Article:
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SoftBank is on the hunt for deals in artificial intelligence, including a potential investment in OpenAI, after the blockbuster listing of UK chip designer Arm bolstered Masayoshi Son’s multibillion-dollar war chest.
Two people familiar with Son’s thinking said that the Japanese conglomerate’s founder and chief executive is looking to invest tens of billions in AI after completing Arm’s initial public offering.
Microsoft-backed OpenAI is one of several options SoftBank is considering for a handful of such deals. SoftBank could also look to strike a broad strategic partnership with the ChatGPT maker, these people said.
SoftBank is also looking at a range of alternatives to OpenAI, including making substantial investments in direct rivals of the ChatGPT maker, they added. The company also made a preliminary approach to buy Graphcore, a UK-based AI chipmaker, they said.
SoftBank said: “We do not comment on rumours.” OpenAI declined to comment. Graphcore denied that it received an offer from SoftBank.
Analysts say Arm’s IPO on Thursday, which raised almost $5bn in proceeds, will expand SoftBank’s war chest to as much as $65bn, including its own cash as well as using its remaining 90 per cent holding in Arm as collateral for loans.
Son, who said in June he was a “heavy user” of ChatGPT, has developed a close relationship with OpenAI’s chief executive Sam Altman. Son has described Altman as “one of the key people on Earth” and said he speaks to him almost every day.
SoftBank’s mobile unit already has a business partnership with OpenAI to serve companies in Japan that want to deploy generative AI technology, such as chatbots. The service is based on the Azure computing platform developed by Microsoft, which is OpenAI’s exclusive cloud provider. Earlier this year, Microsoft invested $10bn in OpenAI, in a multiyear deal, according to people familiar with the matter.
The SoftBank mobile subsidiary has also said it wants to develop its own Japanese equivalent of ChatGPT.
Son’s enthusiasm for dealmaking, according to people close to his inner circle, has rebounded strongly in recent months and culminated in the prolific tech investor saying in June he was going back into “offence mode”.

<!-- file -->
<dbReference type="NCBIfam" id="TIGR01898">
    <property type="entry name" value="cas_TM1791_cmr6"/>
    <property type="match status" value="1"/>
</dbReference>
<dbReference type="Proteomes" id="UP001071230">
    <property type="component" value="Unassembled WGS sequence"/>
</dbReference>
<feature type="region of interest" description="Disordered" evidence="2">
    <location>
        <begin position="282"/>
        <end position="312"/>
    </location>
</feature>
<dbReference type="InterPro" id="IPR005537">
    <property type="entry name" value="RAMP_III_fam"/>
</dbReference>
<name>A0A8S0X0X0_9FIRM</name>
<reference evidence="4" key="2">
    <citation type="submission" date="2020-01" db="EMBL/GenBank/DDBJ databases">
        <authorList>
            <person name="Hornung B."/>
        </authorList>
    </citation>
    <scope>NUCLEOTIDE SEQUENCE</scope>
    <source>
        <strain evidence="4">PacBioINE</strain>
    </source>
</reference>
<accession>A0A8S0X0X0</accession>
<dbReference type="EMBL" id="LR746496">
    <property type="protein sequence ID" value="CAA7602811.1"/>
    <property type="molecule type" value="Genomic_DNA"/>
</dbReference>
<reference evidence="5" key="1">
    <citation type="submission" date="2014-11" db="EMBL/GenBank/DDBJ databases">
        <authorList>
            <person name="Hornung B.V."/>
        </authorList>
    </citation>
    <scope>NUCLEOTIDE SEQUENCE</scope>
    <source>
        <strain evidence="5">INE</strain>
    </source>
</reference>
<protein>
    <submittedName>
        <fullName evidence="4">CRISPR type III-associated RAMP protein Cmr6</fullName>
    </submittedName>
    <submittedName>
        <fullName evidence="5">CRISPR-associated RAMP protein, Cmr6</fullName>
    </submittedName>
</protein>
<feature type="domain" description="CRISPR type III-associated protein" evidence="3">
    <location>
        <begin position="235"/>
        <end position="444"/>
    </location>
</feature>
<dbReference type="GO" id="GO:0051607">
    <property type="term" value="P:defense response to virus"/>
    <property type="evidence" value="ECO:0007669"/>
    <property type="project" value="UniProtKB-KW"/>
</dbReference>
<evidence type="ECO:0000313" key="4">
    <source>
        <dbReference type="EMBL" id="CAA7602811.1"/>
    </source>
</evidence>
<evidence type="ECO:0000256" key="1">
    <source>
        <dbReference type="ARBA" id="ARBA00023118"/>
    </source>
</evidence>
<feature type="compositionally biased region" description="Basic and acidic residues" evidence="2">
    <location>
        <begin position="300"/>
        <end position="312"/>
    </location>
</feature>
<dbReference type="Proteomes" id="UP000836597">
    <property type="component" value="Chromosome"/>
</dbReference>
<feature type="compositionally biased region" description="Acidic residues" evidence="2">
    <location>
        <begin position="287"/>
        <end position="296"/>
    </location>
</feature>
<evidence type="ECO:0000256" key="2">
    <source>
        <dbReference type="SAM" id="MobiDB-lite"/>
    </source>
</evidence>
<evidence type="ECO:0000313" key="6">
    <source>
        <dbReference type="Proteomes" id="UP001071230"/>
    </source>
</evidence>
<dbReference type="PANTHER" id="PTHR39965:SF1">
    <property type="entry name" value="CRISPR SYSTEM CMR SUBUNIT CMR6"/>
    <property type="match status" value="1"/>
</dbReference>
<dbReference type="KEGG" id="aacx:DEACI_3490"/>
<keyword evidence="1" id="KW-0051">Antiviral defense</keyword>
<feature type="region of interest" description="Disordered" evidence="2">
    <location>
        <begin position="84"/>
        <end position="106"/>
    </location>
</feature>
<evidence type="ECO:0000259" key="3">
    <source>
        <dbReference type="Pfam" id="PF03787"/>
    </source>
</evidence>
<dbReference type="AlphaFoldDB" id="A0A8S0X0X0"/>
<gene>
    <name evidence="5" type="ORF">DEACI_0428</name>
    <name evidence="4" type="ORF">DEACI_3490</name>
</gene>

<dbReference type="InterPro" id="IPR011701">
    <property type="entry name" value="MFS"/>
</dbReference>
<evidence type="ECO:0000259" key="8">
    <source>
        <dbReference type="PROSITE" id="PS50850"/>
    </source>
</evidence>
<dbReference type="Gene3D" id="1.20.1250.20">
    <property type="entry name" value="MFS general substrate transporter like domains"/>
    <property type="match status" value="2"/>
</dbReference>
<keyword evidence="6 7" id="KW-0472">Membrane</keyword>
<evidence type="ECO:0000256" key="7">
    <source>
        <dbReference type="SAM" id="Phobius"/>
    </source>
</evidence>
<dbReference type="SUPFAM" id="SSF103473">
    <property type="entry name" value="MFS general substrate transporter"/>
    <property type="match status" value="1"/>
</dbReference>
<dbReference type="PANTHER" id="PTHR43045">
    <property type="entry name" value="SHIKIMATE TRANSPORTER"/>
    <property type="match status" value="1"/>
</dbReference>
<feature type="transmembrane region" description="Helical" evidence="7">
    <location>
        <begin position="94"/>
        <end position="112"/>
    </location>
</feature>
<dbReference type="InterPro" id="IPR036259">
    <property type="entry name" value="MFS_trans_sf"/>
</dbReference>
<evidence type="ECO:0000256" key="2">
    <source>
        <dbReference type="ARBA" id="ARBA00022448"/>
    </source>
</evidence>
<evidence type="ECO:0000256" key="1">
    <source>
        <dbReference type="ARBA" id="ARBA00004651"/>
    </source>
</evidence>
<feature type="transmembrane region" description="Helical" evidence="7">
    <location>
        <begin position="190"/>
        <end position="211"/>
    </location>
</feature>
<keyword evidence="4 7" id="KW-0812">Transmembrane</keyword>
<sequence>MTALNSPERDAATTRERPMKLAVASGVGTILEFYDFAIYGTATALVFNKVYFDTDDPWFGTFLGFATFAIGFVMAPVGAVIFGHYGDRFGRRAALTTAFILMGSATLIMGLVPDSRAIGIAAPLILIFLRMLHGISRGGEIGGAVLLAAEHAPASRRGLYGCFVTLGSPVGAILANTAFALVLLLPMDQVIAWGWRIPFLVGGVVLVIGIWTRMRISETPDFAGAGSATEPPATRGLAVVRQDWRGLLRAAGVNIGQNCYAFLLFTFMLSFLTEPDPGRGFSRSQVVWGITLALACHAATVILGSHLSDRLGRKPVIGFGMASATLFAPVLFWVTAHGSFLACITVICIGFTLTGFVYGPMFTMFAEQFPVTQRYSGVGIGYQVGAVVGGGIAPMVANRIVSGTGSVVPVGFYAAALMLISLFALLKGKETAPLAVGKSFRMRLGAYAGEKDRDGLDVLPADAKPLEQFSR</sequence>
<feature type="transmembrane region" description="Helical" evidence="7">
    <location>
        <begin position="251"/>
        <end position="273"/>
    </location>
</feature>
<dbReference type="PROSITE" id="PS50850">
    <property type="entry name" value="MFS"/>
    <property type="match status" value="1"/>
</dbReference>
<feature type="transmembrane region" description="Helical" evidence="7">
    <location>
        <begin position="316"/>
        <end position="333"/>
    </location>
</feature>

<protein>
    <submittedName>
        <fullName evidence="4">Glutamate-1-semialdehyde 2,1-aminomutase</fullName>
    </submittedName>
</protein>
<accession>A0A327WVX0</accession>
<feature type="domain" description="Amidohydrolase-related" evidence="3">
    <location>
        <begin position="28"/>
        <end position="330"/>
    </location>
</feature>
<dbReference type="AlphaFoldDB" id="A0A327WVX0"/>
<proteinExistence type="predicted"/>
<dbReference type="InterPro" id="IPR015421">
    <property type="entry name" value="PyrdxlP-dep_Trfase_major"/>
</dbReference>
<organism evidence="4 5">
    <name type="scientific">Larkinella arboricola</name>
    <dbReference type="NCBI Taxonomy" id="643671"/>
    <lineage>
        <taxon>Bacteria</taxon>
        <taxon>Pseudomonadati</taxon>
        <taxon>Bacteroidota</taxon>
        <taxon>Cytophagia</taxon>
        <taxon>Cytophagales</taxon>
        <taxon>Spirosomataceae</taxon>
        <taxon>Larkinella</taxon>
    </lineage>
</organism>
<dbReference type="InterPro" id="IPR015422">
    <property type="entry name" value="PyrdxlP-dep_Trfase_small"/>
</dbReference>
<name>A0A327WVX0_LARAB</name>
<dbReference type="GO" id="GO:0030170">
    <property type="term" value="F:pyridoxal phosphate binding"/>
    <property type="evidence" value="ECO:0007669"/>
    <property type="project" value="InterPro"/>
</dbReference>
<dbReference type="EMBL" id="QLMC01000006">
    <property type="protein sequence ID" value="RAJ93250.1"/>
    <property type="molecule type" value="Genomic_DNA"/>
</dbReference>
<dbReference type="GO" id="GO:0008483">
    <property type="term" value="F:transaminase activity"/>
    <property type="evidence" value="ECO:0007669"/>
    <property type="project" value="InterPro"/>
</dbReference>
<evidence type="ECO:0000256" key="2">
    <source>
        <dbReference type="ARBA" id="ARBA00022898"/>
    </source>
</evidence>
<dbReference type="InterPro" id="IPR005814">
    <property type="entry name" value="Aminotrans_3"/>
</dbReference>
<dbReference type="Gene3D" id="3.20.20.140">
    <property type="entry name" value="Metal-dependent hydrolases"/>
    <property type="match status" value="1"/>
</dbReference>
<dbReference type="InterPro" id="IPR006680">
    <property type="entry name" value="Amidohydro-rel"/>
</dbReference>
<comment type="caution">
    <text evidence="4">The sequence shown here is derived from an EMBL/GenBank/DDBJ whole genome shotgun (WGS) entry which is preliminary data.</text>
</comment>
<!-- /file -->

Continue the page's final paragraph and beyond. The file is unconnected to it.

During the pandemic and through the tech downturn in 2022, Son was in a self-declared “defensive mode”, during which new dealmaking was heavily curtailed and the company set about bolstering its cash position. After concentrating on Arm for several months in the run-up to its IPO, its successful listing has freed up Son to resume dealmaking with renewed vigour, according to people familiar with his thinking.
Son holds wider ambitions to establish his Japanese technology conglomerate as a credible competitor in the field of AI, including in the chips that power the technology.
At the moment, the big winner from AI has been Nvidia. The Silicon Valley-based company’s dominance in the market for AI chips has propelled its market value to more than $1tn this year. SoftBank took a stake in the chipmaker in 2017 but sold it in 2019.
Arm made AI a key part of its growth story to investors during this month’s IPO roadshow, as it looks to diversify from its core smartphone market and expand its reach in cloud computing.
However, analysts said Arm plays a much smaller role in the creation of large language models — the technology that powers ChatGPT — than Nvidia.
Additional reporting by Richard Waters, Sam Agini and Tim Bradshaw